This document accorded the Church of Constantinople the “primacy of honour”, the content of which, however, was defined by the “consensus of the Orthodox Churches” [8]. Thus, if the Phanar (and indirectly Rome) insisted that it enjoys certain rights on a Universal or pan-Orthodox level in itself, then the Russian Church insisted that the source of the possible rights of a presiding Church can only be the agreement in each concrete instance of all the other Local Churches.

In spite of the divisive nature of the issue, for a time it seemed that the conflict had been extinguished. This wrong impression surfaced in 2018 as a result of the crisis in Ukraine. In these conditions the Holy Synod of the Russian Orthodox Church decided to suspend the participation of the Moscow Patriarchate “in all episcopal gatherings, theological dialogues, multilateral commissions and other structures in which representatives of the Patriarchate of Constantinople preside or co-preside” [3]. This meant that the theological dialogue of the Churches of Russia and Rome was also suspended. Summarizing things as they are now, the metropolitan of Volokolamsk Hilarion has stated that the Orthodox-Catholic dialogue today finds itself “in a blind alley” [5].

As it develops its relationship today with the Roman Catholic Church, the Moscow Patriarchate has to take into account the following factors. On the one hand, we can observe on both sides the will to cooperate in the most varies spheres, bilateral institutions are working and the acuteness of past conflict has been considerably lessened. Not to be discounted too is the high quality of the relationship which was bolstered by the historical meeting between pope Francis and Patriarch Kirill in Havana in 2016 and which manifests itself in the joint work of the two Churches in supporting persecuted Christians and the defense of Christian values.

At the same time, the old challenges still remain. The issue of Unia has yet to be resolved and even the chairman of the Department of External Church Relations of the Moscow Patriarchate the metropolitan of Volokolamsk Hilarion continues to call it a “stumbling block” in the Orthodox-Catholic dialogue [4]. The crisis in inter-Orthodox relations also continues to reflect negatively on the interaction between the Russian Church and the Vatican. The situation is made complex by the fact that these problems touch upon theological subjects and for their resolution they require the conditional consensus of the all the Orthodox Churches, which in the foreseeable future looks unlikely. The long-term planning of relations in conditions when fundamental issues remain unresolved is impossible, but their improvement or deterioration will depend upon the changing environment. This is demonstrated by the fact that the present-day strategic alliance between the Moscow Patriarchate and the Holy See reacts above all to external challenges. Long-term cooperation, though, will inevitably require a resetting of the theological dialogue.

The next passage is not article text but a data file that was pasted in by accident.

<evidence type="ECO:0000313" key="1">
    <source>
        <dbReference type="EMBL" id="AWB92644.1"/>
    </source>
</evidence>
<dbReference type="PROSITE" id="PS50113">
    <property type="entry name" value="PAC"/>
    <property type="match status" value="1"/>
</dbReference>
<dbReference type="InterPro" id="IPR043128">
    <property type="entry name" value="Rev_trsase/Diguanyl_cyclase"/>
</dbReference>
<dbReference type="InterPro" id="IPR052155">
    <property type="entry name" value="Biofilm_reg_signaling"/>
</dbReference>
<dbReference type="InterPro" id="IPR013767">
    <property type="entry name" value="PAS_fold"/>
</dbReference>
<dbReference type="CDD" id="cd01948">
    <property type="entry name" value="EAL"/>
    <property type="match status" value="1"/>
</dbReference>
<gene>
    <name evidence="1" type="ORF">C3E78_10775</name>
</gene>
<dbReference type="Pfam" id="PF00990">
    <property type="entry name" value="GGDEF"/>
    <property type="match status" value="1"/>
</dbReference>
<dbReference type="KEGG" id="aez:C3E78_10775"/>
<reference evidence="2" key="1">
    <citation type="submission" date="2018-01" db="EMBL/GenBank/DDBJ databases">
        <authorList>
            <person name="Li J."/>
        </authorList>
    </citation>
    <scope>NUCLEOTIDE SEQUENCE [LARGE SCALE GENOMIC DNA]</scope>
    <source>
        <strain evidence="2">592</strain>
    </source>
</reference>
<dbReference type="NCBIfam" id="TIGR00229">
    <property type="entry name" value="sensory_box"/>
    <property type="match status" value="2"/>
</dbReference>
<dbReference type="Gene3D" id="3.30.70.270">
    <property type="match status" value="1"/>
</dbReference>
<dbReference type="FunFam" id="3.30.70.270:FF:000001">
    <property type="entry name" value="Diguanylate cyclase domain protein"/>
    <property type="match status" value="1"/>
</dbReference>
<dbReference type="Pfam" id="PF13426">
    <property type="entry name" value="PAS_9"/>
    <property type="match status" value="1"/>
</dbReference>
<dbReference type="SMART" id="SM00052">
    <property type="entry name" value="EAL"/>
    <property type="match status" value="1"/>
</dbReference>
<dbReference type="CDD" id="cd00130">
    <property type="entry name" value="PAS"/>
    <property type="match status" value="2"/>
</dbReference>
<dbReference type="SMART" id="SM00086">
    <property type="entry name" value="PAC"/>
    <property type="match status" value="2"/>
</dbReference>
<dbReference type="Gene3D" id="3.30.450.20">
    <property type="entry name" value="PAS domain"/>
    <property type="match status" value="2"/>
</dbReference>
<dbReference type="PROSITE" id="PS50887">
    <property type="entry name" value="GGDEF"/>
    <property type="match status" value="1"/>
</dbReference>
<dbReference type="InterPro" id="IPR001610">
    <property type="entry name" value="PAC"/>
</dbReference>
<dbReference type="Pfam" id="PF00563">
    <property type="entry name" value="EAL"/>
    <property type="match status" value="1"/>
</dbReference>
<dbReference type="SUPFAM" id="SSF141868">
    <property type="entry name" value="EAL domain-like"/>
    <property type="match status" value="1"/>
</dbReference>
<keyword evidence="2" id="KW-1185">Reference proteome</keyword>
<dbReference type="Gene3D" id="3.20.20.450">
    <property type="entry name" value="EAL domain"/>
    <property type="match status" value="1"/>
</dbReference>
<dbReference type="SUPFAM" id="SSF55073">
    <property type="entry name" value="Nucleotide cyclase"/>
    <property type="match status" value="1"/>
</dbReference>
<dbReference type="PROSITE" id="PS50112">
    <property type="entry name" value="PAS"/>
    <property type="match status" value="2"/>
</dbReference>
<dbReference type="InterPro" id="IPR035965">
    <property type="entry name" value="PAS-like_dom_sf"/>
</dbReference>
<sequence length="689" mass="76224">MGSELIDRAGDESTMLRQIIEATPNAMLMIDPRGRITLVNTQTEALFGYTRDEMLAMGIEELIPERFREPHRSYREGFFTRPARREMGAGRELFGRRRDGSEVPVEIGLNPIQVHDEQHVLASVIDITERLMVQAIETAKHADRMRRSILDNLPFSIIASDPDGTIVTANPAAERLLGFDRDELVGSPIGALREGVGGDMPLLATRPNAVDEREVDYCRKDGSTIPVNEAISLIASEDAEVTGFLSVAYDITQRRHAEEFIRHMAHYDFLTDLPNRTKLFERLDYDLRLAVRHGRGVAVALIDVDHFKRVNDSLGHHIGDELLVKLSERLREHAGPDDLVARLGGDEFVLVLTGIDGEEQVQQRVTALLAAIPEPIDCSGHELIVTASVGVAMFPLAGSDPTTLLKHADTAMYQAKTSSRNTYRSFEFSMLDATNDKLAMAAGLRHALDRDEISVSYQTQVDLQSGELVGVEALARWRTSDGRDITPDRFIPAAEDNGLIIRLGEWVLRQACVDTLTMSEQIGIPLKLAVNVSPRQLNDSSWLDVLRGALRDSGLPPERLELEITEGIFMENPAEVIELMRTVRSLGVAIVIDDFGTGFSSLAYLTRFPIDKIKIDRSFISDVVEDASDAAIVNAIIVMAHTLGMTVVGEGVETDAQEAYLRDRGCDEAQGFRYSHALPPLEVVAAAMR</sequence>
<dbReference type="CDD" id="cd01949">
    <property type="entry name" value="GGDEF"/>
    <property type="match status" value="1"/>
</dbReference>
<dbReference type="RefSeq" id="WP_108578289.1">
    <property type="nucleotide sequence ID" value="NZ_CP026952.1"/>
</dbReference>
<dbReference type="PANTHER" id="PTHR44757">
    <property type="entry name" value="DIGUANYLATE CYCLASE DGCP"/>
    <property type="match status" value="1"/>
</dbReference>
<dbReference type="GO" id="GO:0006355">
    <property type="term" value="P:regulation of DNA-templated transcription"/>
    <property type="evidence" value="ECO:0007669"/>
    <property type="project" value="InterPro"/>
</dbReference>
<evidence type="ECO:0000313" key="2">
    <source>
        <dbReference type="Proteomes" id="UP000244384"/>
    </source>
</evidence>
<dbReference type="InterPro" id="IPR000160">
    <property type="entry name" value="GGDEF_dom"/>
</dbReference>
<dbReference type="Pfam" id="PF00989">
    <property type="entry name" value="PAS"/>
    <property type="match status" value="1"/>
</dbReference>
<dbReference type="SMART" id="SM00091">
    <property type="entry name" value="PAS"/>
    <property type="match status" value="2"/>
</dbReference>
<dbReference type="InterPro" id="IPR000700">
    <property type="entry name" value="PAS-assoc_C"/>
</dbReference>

Literature

1. Speech by His Holiness Patriarch Alexy at the Episcopal Council of 1997 (in Russian) http://www.patriarchia.ru/db/text/421718.html (sourced on: 10.08.2021).

2. Bishop Hilarion makes protest to cardinal Walter Casper on the procedure of conducting Orthodox-Catholic dialogue (in Russian) http://www.patriarchia.ru/db/text/145204.html (sourced on: 10.08.2021).

3. Minute no.69 from the session of the Holy Synod on 14th September (in Russian).

4. Metropolitan of Volokolamsk Hilarion: “The Unia continues to remain the main stumbling block in Orthodox-Catholic dialogue” (in Russian). http://www.patriarchia.ru/db/text/4616459.html (sourced on: 10.08.2021)

5. Metropolitan Hilarion: “The patriarch of Constantinople has led the Orthodox-Catholic dialogue into a blind alley” (in Russian). https://mospat.ru/ru/news/87722/ (sourced on: 10.08.2021).

6. Metropolitan Hilarion: “Working together for the defense of Christianity” (in Russian) https://www.vaticannews.va/ru/church/news/2020-02/mitropolit-ilarion-rabotat-vmeste-dlya-zashity-hristianstva.html (sourced on: 10.08.2021).

7. Decision by the Holy Episcopal Council on external activities issues (in Russian). http://www.patriarchia.ru/db/text/418906.html (sourced on: 26.04.2019).

8. ‘The position of the Moscow Patriarchate on the issue of primacy in the Universal Church’ (in Russian). http://www.patriarchia.ru/db/text/3481089.html sourced on: 10.08.2021).

9. Ye. S. Speranskaya, ‘Theological dialogues of the Russian Orthodox Church’ (in Russian) in Pravoslavnaya entsiklopediya. https://www.pravenc.ru/text/171923.html (sourced on: 10.08.2021)

10. A. Tamborra, Katolicheskaya tserkov i russkoe pravoslavie (The Catholic Church and Russian Orthodoxy), Moscow, 2007, p.631.

12. A. Yudin, ‘The Catholic Challenge to Globalization in Eurasia’ (in Russian) in Religiya i globalizatsiya na prostorakh Evrazii, edited by A. Malashenko and S. Filatov, Moscow, 2005, pp.126-175.

13. A. Yudin, Pravoslavie i katolichestvo: ot konfrontatsii k dialogu (Orthodoxy and Catholicism: From Confrontation to Dialogue), Moscow, 2005.

14. Catholic Hierarchy.  https://www.catholic-hierarchy.org/diocese/dmosc.html (sourced on: 28.04.2019).

15. The Eastern Catholic Churches. http://www.cnewa.org/source-images/Robersoneastcath-statistics/eastcatholic-stat16.pdf (sourced on: 28.04.2019).

Author
Danil Arakelyan